I’ve always been told that I’m a great “helper”. Serving others has always been a big thing for me. If I can provide aid or assistance to anyone who needs it, I don’t think twice about it. I just do it. It doesn’t annoy me, irritate me, or bother me in the least. Honestly, when someone asks me for help, I’m secretly thrilled to bits to be able to pitch in. That’s just always how I’ve been. I love offering help and extending help. I don’t even care if anyone thanks me for it. There’s no better feeling than being able to lend a helping hand.

Because helping others has always come naturally to me, it’s long been my heart’s desire to serve in the church – in any capacity. I remember informing my mother at the age of 8 or 9 that I wanted to be a missionary when I grew up because I wanted to “help people” and teach them about God. When I was in 3rd grade, my teacher read the story “Miss Rumphius” by Barbara Cooney to the class. It instantly became a life-long favorite. The story is that of young Alice who is informed that all her dreams for the future are well and good, but she must do something to make the world a more beautiful place. Ever since I was 8, that message has stuck with me. I must do something to make the world a more beautiful place. What better way to make the world more beautiful than to bring the beauty and truth of God to others?

But being able to do that has been a struggle. In nearly every church I’ve been associated with, I’ve looked for ways in which to serve – ways in which to use my gifts and talents to glorify and honor God. And in nearly every church, I’ve been greeted with blank stares, excuses, and conciliatory smiles. My desire to serve was all well and good, but…

  • I was new.
  • I was young.
  • I was inexperienced.
  • Other people were more qualified.
  • Other people were pastor’s kids so they clearly possessed some magical trait I did not.
  • Help wasn’t needed.
  • Help was needed but the existing helpers were hugely territorial and suspicious of newcomers.
  • My parents hadn’t helped found the church, had never served as elders in the church, and had never contributed large sums of money to the church so… no one in the church knew who I was and no one wanted my help.
  • I was from out of town.
  • My hair was too short, my nose was too big, and my nail polish didn’t match my outfit.

You name it. There was always a reason why I couldn’t serve.

Door after door after door – slammed shut. “Thanks, but no thanks. Please continue to visit us on the weekends.”

I used to cry over this. I used to beg God to open doors so I could serve. I didn’t understand why I couldn’t just… help.

And then, one magical day, the mega church I was attending accepted my application to help out with “Children’s Church” (The fact that they have a separate church service just for kids is the most ridiculous idea on the planet, but that’s another discussion for another time…). And after a background check, an interview, and three letters of reference, they let me in.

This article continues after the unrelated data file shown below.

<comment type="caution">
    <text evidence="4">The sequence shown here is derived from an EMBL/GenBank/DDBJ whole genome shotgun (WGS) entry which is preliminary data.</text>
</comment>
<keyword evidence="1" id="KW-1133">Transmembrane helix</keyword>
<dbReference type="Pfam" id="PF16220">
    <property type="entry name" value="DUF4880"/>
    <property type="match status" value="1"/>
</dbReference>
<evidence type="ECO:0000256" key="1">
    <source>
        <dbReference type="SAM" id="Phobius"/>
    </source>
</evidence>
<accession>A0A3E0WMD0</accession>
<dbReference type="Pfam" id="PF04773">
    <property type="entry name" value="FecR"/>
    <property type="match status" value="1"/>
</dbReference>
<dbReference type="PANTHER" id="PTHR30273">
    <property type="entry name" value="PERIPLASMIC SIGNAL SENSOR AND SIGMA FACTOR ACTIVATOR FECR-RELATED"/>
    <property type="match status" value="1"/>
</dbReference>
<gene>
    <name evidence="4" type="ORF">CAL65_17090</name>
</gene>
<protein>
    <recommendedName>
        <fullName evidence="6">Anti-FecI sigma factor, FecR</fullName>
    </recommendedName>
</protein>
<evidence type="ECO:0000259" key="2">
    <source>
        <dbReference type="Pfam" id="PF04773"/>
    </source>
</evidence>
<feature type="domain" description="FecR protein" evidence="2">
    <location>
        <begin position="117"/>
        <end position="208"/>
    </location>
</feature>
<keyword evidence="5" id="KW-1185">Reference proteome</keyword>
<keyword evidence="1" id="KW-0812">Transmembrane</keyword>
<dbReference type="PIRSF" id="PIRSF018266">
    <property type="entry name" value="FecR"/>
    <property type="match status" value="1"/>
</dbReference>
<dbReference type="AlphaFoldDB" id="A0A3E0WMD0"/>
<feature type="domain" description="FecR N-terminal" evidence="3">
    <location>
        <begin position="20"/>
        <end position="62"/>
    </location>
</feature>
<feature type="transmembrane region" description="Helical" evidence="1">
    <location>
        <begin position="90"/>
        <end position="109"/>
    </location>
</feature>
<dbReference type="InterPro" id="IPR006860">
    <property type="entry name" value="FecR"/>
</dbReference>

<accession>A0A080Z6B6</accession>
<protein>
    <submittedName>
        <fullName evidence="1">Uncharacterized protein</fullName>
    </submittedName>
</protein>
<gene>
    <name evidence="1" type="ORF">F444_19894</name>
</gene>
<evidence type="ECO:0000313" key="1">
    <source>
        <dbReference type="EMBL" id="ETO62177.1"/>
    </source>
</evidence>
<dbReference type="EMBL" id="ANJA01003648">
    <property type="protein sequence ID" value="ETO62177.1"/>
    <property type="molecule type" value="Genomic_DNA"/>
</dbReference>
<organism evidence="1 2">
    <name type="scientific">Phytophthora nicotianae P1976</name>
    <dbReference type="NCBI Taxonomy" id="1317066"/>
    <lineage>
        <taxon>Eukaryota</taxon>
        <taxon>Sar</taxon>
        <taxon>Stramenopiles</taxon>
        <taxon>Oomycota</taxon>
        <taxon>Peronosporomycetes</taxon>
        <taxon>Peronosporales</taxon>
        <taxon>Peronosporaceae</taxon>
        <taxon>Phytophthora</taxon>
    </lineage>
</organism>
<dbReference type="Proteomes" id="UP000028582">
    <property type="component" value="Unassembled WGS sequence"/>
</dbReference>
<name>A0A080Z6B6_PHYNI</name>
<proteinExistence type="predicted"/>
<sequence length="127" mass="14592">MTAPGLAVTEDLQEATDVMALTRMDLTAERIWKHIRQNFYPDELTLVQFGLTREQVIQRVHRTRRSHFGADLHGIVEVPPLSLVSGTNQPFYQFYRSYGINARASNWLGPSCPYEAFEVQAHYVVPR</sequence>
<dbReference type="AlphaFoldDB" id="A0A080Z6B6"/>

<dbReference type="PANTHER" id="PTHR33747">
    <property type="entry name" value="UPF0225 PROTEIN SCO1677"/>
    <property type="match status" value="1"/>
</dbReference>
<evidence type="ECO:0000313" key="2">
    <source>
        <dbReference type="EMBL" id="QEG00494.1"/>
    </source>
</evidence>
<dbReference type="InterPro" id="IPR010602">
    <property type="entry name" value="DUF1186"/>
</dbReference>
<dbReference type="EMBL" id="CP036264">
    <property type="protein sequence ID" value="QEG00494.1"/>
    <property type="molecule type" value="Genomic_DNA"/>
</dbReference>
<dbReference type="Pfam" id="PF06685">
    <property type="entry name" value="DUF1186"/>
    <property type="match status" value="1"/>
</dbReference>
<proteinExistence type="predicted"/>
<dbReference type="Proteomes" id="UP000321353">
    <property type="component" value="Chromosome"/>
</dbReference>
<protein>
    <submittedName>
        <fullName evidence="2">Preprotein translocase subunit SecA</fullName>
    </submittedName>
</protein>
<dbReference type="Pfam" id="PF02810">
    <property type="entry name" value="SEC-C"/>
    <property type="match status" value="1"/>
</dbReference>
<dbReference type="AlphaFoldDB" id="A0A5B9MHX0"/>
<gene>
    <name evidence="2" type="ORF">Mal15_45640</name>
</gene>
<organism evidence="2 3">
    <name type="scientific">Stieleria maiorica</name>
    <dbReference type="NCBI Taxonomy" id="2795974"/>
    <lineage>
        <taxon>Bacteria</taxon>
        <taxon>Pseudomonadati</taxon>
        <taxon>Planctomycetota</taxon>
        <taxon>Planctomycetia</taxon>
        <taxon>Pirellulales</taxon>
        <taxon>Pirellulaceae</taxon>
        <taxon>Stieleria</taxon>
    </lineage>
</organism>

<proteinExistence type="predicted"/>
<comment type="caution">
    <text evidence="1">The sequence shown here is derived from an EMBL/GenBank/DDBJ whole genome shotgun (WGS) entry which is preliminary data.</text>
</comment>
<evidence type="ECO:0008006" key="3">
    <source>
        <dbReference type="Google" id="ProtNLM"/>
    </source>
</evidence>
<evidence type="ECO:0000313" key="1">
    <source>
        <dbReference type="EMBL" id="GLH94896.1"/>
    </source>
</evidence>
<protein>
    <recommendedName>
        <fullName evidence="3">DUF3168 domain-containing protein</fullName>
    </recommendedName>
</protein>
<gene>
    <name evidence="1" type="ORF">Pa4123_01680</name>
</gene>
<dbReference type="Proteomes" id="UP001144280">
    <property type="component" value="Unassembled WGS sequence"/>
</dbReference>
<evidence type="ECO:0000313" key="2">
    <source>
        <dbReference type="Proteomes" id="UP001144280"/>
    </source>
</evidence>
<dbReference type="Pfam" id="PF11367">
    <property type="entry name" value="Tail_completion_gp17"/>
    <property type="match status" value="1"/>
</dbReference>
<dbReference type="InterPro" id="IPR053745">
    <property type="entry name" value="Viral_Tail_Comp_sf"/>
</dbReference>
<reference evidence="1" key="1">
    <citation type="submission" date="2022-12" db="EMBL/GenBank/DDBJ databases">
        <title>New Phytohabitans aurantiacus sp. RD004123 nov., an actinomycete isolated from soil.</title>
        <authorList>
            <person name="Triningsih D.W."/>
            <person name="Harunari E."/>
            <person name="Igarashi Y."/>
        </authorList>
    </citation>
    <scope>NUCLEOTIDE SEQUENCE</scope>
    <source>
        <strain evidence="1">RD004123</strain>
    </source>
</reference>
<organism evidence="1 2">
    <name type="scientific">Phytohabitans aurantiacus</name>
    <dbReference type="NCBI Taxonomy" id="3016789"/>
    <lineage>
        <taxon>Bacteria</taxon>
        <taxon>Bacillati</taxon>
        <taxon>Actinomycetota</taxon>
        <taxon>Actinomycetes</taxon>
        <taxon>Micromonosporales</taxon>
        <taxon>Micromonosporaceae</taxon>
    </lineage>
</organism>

And I loathed Every. Single. Second.

No one knew who I was. No one could remember my name. I had a new batch of kids at every service despite serving at the exact same time every weekend. It was impossible to develop any sort of relationship with anyone… because you were just a cog in the massive church machine. And if you weren’t serving, someone else could easily take your place. (One of the perks of attending a church with thousands of other people.) They convince you you’re making a difference even though you’re convinced you’re not making a difference. Besides, differences are made through relationships with other people. No relationships, not much of a difference.

I burnt out pretty quickly and was left wondering, “Well, that was a bust. What now? Should I just not serve… ever?”

Fast forward five years and I find myself working at a charming little parochial school and attending a quaint little parish. Keep in mind the following:

  • I’m new.
  • I’m still relatively young.
  • I’m still relatively inexperienced.
  • There are plenty of others more qualified than I.
  • My parents don’t even attend the church so there’s no name recognition.
  • Only a few people know who I am.
  • I’m from out of town.
  • My nail polish often still doesn’t match

And… and this is the big one…


And quite literally…

Door after door after door… opened.

“You want to help out with something? Jump in! You want to take on a new project for the school? Do it! You want to attend a seminar, join a group, establish something for the kids? Okay!”

I’m sorry, but in my experience, this is not normal. And I apologize profusely if it seems I’m pigeon-holing all Protestant churches. I’m not. It’s just that… I’ve never been allowed to serve in a church or use my gifts and talents in a church until now. And I’m not even a member of said church. Yet, I’ve been welcomed with open arms – as have my ideas, gifts and fraternity. I genuinely don’t understand it. Why do I feel more welcome here than I have in churches I’ve grown up in, been affiliated with, and served in? Doesn’t that speak volumes about a church?

Maybe it’s just this particular Catholic church that has this openness. But if that’s the case, then they’re onto something big here. And they need to bottle it up and sell it by the caseload. Because they’re growing on me something awful.